Epivir (lamivudine) is associate antiviral drugs that forestalls human immunological disorder virus (HIV) or serum hepatitis virus cells from multiplying in your body.
Epivir is for treating HIV, that causes the noninheritable immunological disorder syndrome (AIDS). it’s not a cure for HIV or AIDS.
Epivir-HBV is for treating serum hepatitis. Epivir-HBV shouldn’t be employed in those that area unit infected witheach serum hepatitis and HIV.
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Epivir, Epivir HBV
Get emergency medical help if you have signs of an allergic reaction to Epivir: hives; difficult breathing; swelling of your face, lips, tongue, or throat.
Some people develop lactic acidosis while taking Epivir. Early symptoms may get worse over time and this condition can be fatal. Get emergency medical help if you have even mild symptoms such as:
muscle pain or weakness;
numb or cold feeling in your arms and legs;
feeling dizzy, light-headed, tired, or very weak;
stomach pain, nausea with vomiting; or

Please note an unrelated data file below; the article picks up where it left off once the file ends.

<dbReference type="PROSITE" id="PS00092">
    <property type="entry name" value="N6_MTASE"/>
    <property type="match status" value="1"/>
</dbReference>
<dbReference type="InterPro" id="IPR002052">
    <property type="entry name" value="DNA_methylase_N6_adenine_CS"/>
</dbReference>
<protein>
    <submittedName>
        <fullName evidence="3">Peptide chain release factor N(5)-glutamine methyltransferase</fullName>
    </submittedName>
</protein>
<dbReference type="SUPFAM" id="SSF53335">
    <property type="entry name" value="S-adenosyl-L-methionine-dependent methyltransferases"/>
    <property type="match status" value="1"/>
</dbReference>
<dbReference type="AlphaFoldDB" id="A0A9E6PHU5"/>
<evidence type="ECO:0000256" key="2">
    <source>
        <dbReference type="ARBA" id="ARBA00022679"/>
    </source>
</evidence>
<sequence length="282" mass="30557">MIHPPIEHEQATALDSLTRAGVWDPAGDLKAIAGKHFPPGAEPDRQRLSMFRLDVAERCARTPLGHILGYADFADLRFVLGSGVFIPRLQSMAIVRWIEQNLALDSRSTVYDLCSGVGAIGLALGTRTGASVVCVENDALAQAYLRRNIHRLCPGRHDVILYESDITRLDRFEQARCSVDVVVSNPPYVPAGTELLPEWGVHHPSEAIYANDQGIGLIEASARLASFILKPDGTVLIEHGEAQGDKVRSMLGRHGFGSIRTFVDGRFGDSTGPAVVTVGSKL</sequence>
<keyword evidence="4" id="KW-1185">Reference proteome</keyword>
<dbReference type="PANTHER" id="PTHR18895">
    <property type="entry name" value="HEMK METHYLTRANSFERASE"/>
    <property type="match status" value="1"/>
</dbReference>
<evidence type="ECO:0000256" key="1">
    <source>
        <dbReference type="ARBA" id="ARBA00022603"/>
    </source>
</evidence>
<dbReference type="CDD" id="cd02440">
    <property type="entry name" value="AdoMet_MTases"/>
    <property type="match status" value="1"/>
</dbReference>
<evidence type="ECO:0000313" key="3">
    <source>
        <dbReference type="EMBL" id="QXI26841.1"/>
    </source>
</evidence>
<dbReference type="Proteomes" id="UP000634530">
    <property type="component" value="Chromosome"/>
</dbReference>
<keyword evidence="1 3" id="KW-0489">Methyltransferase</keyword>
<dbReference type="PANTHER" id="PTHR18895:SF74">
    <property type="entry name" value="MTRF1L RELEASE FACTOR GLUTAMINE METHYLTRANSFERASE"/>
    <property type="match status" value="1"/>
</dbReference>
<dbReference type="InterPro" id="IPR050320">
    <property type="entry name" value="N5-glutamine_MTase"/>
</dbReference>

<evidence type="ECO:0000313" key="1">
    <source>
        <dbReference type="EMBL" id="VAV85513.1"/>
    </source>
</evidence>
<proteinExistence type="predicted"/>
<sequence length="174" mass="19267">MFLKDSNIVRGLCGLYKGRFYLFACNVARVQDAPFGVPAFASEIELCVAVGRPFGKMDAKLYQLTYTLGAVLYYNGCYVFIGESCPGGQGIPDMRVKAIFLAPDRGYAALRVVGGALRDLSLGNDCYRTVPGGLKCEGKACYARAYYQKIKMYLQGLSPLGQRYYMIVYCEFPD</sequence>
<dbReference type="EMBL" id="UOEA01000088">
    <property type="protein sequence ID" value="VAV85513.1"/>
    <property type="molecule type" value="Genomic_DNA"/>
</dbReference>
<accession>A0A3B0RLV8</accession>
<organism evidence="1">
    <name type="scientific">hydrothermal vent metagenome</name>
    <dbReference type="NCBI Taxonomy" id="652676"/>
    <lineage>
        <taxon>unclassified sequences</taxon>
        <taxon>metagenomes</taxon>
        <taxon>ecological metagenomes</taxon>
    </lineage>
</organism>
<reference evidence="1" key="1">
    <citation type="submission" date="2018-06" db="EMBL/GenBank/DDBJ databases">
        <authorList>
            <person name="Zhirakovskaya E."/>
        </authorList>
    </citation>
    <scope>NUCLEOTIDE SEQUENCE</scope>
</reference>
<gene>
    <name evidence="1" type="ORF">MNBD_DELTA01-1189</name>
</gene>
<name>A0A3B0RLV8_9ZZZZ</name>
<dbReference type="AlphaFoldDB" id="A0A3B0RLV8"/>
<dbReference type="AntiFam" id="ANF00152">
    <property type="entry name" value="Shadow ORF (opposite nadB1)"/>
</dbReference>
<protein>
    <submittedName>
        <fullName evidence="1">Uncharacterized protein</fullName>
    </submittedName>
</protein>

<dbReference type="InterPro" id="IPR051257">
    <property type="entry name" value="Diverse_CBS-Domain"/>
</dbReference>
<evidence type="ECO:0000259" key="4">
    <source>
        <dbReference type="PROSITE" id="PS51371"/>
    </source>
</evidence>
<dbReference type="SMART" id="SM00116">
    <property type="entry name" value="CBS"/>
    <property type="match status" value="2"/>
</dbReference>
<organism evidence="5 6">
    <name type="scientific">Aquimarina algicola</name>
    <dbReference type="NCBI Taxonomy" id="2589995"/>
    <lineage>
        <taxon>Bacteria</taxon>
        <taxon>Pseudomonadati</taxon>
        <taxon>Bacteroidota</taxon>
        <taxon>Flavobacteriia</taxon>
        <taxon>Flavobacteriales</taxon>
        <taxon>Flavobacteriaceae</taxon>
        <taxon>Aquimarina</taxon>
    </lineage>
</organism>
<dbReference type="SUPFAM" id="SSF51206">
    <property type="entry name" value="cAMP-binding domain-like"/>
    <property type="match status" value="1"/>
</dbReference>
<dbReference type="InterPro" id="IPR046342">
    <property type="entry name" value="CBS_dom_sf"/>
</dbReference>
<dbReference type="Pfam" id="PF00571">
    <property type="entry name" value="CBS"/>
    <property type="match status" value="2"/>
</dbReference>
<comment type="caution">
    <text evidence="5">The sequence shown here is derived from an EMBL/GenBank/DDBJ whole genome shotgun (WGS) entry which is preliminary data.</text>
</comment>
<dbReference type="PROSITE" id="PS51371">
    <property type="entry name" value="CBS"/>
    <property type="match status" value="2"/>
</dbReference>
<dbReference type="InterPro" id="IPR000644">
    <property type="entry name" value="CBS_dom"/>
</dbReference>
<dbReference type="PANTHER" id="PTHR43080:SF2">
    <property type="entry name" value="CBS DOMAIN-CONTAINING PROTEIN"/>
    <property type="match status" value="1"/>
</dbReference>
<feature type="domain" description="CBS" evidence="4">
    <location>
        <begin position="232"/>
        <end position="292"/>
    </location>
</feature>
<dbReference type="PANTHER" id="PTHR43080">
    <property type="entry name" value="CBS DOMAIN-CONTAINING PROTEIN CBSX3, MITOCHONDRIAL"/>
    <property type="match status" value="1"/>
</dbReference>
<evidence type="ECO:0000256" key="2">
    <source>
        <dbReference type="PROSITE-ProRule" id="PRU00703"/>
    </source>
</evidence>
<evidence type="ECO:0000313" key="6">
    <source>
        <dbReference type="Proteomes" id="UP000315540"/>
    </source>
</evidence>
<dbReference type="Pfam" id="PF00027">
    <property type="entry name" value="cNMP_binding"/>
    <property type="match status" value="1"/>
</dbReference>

fast or uneven heart rate.
Call your doctor at once if you have:
pancreas problems - severe pain in your upper stomach spreading to your back, nausea and vomiting, fast heart rate; or
liver problems - nausea, upper stomach pain, itching, tired feeling, loss of appetite, dark urine, clay-colored stools, jaundice (yellowing of the skin or eyes);
Common Epivir side effects may include:
cold symptoms such as stuffy nose, sneezing, sore throat; or
abnormal liver function tests.
The recommended dosage of EPIVIR in HIV‑1-infected adults is 300 mg daily, administered as either 150 mg taken orally twice daily or 300 mg taken orally once daily with or without food. If lamivudine is administered to a patient infected with HIV‑1 and HBV, the dosage indicated for HIV‑1 therapy should be used as part of an appropriate combination regimen